Forest Service Future: Mike’s Big-Picture Questions

We diverged from Mike’s original question in the post here:

It could very well be that we are seeing the end of FS employees actually implementing management plans and, instead, moving into a time where the agency puts together management plans in conjunction with public and then contracts out all implementation (we’re practically there in most cases anyhow). These wold be longer-term contracts with multiple-year objectives. The benefit in doing business this way is that if the FS is legally bound by contract, the funding to fulfill the contract is much more likely to be included within future FS budgets. Another place where this kind of thing might fit well would be in fulfilling the FS mandate to perform adequate monitoring, following project implementation (e.g. forest thinning projects). In this scenario, the FS would still need funding for enforcement of contract terms for whatever the concessionaire (or contractor) is doing, but it could still pencil out as a costs savings to the public. personally think this is a really interesting topic and would enjoy exploring this further… I’m interested in a couple of things… first, do you agree with “we’re practically there?” Second, the idea of legally binding contracts – how could we make them flexible enough to respond to changing needs and also yet solid enough to be meaningful? Other’s thoughts and comments would be appreciated.

into the world of contracting for ecosystem services.. related and worthy of its own discussion, which I hope will continue.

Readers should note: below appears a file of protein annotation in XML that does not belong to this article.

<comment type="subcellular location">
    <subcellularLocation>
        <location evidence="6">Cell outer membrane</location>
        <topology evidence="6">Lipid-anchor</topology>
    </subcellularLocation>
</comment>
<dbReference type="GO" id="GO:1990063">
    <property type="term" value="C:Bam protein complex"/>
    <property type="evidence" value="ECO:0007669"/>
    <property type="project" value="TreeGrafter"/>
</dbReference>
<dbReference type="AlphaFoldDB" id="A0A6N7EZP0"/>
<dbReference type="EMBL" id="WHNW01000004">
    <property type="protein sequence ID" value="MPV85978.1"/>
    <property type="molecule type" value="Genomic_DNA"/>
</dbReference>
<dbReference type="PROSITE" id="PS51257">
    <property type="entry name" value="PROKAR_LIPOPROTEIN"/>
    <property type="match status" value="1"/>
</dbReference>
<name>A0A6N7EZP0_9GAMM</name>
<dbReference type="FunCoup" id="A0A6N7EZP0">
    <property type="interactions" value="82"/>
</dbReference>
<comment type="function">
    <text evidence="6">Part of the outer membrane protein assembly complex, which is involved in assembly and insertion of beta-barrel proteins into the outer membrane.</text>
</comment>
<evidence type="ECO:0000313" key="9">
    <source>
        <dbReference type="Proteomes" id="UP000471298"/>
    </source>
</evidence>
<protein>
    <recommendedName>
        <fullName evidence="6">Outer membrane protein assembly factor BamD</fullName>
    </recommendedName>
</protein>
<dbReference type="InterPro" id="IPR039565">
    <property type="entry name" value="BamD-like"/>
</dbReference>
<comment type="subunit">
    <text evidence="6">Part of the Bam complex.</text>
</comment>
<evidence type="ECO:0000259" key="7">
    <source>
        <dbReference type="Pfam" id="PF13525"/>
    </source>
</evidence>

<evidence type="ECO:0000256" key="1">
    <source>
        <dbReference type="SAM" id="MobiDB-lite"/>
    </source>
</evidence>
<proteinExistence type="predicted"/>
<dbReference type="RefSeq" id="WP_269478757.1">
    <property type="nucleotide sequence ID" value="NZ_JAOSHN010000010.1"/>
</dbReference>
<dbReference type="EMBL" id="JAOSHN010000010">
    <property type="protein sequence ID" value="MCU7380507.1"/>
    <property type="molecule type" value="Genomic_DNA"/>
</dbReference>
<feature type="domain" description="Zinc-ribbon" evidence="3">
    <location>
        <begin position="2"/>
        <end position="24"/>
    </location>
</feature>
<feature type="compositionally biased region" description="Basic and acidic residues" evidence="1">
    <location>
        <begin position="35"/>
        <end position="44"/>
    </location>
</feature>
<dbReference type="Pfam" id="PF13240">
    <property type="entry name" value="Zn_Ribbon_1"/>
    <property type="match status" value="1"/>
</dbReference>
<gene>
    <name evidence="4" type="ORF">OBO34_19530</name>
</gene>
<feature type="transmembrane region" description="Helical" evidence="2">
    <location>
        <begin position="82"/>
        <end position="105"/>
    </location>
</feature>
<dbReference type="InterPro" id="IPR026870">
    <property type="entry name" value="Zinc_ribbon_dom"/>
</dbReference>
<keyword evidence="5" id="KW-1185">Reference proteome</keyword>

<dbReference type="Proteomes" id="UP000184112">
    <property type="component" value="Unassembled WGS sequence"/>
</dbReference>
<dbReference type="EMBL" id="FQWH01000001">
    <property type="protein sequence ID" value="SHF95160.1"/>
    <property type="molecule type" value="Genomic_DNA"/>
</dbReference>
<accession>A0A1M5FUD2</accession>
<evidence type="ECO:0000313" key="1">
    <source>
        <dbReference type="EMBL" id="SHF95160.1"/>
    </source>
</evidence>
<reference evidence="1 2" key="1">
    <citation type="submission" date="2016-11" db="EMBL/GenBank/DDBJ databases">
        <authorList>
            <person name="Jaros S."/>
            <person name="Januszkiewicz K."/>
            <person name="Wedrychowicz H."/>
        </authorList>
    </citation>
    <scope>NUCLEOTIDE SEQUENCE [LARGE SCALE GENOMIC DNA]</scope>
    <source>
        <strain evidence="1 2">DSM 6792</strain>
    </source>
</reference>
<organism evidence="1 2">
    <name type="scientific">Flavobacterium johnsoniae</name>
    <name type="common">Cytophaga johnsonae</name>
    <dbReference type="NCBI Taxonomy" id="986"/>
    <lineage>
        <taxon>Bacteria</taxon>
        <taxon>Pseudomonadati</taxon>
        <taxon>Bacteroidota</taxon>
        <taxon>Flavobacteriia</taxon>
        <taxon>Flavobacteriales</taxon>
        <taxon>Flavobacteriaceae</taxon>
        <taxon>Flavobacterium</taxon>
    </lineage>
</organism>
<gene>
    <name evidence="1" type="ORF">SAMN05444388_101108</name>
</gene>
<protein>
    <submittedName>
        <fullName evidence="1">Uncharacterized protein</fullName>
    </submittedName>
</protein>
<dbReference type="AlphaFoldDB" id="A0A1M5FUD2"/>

I am posting this to bring us back to Mike’s questions; I am thinking that stewardship contracts may be a preview of this new world, and I wonder what people with experience in stewardship contracting have to say. It seems like it could be easy to build monitoring into a stewardship contract and I assume that it has been done? Here are Mike’s later questions:

That is, whether moving further toward contracted implementation of FS management plans would allow for longer-term management plan implementation on NF, something most everyone agrees is desperately needed instead of the often piece-meal approach that happens today. Sharon raised an interesting question that pertains to whether contracting would/could allow for adaptive management (i.e How would contract terms be written to allow for adaptation but still hold the contractor and FS accountable?). This seems like a really interesting topic for discussion. Personally, I’m just not sure, but would be really interested in hearing of examples where this has been tried before, especially pertaining to National Forest management. As I think about this, though, one example may be found in the recently let 4-FRI contract in the southwest, which is a multiple-year contract to thin tens of thousands of acres of P-pine forest in just the first phase of the project. It seems like there would have to be clauses that account for adaptive management in the there. I’ll check and see.